Aquaculture Working Group on Environmental Footprint

World population and consumption is growing, resulting in increased pressure on the natural environment. Aquaculture can provide healthy, high-quality food with limited environmental impact, creating jobs and prosperity, if done sustainably.

Currently we lack data on the environmental footprint of aquaculture of the whole value chain, especially on aquafeed. It is imperative that we understand the footprint of aquaculture products in terms of carbon footprint, water use, water quality, biodiversity, antibiotic use, and plastic use.

Producers that are currently performing well environmentally are currently not rewarded for doing so. The environmental impact between aquaculture species; culture systems; and geographical regions differ considerably. Given the vast diversity of the sector, it is better to have individual investigations instead of relying on averages for the industry that might not represent individual producers.

If we better measure, we can distinguish products and producers that have a low environmental footprint from products and producers that have a higher environmental footprint. By better measuring, we can also identify hotspots along the supply chain where the negative environmental impacts are highest, and we can start improving the environmental footprint of aquaculture where needed.

Coalition of the Willing

IDH created and facilitates a pre-competitive Aquaculture Working Group, consisting of companies that can prioritize issues, start projects, create metrics and a methodology, and can learn together. The aim of the group is to better measure and reduce the environmental footprint of Aquaculture. By working together, companies can co-develop, test, and scale solutions that they could not achieve on their own. With the added benefit the results will be comparable, with other supply chains, aquaculture products, and proteins.

Certification and Rating

Certification, rating, and other initiatives cover parts of the answer but there is nothing yet that can provide a complete solution. There is a need for a collaborative group consisting of organizations with a shared interest in better understanding the environmental footprint of aquaculture and working on reducing it.

As part of the working group, IDH is collaborating with ISEAL and certification schemes and rating programs to align on GHG methodology so that different GHG methodologies are comparable.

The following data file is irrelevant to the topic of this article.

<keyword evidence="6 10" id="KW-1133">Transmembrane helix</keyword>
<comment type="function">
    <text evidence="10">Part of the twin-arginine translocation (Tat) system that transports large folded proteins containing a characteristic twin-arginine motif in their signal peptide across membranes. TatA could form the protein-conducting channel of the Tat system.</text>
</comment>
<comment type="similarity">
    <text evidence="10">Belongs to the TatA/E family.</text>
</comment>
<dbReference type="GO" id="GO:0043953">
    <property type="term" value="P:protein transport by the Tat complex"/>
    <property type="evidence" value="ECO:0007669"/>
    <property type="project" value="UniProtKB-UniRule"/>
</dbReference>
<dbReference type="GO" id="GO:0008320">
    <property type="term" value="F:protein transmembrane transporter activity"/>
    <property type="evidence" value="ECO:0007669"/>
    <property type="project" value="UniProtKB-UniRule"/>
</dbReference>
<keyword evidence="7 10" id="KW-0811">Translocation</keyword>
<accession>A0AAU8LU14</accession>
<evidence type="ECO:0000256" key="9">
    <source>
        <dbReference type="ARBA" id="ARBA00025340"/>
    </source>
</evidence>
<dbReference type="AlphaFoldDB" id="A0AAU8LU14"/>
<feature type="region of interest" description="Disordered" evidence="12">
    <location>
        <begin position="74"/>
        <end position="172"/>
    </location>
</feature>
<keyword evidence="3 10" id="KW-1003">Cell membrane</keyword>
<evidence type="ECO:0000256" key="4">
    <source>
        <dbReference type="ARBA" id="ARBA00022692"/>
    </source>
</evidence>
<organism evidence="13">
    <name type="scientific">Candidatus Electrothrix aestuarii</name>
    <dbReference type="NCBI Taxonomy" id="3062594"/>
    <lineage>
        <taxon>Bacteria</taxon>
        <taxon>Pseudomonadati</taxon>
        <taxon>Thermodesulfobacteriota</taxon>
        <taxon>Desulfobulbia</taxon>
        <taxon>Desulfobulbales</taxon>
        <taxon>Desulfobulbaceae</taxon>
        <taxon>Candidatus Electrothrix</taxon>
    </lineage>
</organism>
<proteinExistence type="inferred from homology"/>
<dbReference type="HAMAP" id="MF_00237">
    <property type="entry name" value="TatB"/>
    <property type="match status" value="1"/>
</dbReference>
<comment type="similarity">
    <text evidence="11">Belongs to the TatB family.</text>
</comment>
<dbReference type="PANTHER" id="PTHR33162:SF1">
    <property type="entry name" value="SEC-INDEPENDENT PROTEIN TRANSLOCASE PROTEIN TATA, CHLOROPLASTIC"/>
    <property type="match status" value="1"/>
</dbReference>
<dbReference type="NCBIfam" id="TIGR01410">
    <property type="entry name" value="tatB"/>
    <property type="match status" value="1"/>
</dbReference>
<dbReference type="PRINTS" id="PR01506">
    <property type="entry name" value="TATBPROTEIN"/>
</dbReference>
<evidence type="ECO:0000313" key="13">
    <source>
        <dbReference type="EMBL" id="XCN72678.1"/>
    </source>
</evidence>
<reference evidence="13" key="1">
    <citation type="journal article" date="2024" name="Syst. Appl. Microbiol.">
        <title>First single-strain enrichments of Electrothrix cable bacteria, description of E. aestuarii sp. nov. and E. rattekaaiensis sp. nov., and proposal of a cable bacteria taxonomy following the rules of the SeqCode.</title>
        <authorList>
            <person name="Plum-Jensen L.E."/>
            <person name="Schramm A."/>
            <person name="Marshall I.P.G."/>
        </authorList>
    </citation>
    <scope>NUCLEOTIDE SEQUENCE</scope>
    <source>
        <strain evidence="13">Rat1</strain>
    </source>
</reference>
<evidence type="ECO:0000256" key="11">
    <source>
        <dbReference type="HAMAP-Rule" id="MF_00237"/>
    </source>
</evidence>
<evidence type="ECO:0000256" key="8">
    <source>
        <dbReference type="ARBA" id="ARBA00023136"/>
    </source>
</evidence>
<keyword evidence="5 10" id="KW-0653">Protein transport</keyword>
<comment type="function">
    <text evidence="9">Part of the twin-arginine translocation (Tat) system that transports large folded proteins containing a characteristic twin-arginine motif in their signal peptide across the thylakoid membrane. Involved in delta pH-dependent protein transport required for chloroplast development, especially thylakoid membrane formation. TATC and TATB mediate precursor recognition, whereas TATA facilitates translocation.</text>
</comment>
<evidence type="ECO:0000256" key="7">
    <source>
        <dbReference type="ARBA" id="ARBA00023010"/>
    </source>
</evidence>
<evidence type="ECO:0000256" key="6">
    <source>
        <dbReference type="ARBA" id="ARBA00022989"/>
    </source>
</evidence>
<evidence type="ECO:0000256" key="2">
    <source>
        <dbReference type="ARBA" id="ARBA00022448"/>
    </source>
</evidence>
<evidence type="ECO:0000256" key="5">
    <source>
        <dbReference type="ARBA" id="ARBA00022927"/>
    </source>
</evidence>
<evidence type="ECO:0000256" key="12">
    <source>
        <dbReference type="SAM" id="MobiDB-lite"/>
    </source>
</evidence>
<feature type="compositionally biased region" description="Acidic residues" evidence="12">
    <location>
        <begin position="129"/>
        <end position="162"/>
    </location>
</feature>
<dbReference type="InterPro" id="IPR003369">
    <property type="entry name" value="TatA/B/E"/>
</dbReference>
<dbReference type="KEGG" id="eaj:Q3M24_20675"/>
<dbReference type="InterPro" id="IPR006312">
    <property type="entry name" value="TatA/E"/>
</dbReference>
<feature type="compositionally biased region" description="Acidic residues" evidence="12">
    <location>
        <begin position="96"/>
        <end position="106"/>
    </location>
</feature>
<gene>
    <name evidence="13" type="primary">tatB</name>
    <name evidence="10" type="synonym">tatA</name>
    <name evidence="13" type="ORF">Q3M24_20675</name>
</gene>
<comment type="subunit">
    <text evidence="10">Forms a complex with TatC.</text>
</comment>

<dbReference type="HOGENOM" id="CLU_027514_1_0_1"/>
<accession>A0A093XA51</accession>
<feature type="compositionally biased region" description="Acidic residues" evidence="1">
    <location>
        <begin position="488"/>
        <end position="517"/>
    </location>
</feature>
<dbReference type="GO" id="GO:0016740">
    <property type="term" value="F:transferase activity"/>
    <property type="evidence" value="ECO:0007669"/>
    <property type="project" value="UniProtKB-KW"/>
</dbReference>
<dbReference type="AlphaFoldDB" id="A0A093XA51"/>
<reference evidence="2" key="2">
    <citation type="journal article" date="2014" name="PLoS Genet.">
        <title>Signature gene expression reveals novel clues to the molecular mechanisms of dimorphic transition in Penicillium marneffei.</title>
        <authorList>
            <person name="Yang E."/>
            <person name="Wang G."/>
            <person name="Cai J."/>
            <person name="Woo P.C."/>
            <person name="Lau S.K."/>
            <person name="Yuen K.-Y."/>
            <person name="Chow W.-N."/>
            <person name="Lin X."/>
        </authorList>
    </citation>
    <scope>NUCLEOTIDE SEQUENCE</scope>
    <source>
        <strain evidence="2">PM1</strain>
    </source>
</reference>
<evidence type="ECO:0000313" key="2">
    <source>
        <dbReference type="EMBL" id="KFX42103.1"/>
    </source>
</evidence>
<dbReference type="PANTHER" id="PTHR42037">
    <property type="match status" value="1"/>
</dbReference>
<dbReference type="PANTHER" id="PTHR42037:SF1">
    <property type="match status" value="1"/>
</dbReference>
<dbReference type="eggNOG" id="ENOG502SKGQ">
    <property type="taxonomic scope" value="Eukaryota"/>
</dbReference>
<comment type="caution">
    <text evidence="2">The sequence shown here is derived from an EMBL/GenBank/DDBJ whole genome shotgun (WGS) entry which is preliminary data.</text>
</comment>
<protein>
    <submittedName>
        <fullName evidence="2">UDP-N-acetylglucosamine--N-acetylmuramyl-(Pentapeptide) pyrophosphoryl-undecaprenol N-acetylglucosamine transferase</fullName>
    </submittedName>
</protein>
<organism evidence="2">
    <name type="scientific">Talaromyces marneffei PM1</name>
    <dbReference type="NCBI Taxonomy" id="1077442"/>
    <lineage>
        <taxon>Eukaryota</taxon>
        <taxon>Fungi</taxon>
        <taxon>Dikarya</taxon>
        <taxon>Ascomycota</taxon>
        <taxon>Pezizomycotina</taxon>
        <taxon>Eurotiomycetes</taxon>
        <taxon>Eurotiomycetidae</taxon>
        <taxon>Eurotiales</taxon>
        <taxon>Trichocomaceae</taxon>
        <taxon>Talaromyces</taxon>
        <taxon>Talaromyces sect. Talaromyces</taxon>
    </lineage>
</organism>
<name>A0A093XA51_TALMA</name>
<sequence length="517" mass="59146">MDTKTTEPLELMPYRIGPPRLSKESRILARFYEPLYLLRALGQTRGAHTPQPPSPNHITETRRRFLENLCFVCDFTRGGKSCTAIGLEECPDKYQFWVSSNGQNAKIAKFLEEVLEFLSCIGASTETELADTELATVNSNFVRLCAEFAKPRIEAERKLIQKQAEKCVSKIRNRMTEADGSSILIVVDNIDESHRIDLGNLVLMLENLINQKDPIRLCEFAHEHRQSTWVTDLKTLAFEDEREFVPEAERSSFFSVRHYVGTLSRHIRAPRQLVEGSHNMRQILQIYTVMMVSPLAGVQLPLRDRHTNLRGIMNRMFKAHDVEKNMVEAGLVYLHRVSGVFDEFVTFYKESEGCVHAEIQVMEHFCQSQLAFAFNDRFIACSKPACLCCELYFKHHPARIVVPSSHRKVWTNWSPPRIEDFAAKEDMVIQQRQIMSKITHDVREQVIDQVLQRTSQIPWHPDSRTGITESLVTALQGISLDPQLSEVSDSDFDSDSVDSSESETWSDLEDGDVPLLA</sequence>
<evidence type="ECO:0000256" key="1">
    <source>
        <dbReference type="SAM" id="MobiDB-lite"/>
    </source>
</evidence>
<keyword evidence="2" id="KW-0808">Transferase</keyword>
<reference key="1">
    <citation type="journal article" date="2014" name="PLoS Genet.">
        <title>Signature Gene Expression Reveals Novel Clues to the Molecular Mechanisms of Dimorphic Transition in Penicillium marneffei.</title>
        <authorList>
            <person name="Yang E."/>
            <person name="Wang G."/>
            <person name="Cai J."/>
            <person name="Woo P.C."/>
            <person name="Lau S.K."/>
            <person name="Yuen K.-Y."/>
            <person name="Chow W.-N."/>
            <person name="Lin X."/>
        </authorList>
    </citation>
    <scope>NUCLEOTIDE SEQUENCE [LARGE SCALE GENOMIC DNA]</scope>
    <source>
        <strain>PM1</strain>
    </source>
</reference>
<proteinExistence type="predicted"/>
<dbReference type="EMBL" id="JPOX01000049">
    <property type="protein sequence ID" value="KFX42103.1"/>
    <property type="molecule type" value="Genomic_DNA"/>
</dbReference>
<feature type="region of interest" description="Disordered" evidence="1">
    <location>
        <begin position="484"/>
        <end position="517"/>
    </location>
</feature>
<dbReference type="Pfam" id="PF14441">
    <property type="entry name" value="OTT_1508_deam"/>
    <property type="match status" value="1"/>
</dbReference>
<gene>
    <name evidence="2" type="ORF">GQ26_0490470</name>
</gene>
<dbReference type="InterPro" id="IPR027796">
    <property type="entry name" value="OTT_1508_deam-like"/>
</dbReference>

Where are we now?

The Working Group has now been active for more than one year and is comprised of 10 active, forward-thinking Partners. Many of these partners have completed the initial pilots where data was collected throughout their supply chains and an environmental footprint was calculated for carbon, water use, and nitrogen and phosphorus use. Some of these findings and lessons on this process were shared by Partners at the Seafood Expo Global in Barcelona in April 2022.

Now that these pilots have been conducted for a small number of farming systems and supply chains and it is understood what data is required, work is now being undertaken to produce product baselines that represent products at retail being sourced from multiple farms – for example, 1kg of tilapia fillet from Indonesia at retail in the United Kingdom.

Concurrently, an Excel-based tool is being developed which will allow this process to become more streamlined, so that data collection and results calculations can be conducted internally by the Working Group Partners.

Simultaneously, collaborative projects are being set up that will inform the group how to best reduce the product environmental footprint.

Work with certification and ratings schemes on alignment of GHG methodology is still ongoing through an ISEAL lead group. Continuously alignment is being sought with other initiatives so that the methodology produced is harmonized.

Our Partners

Companies joining the Working Group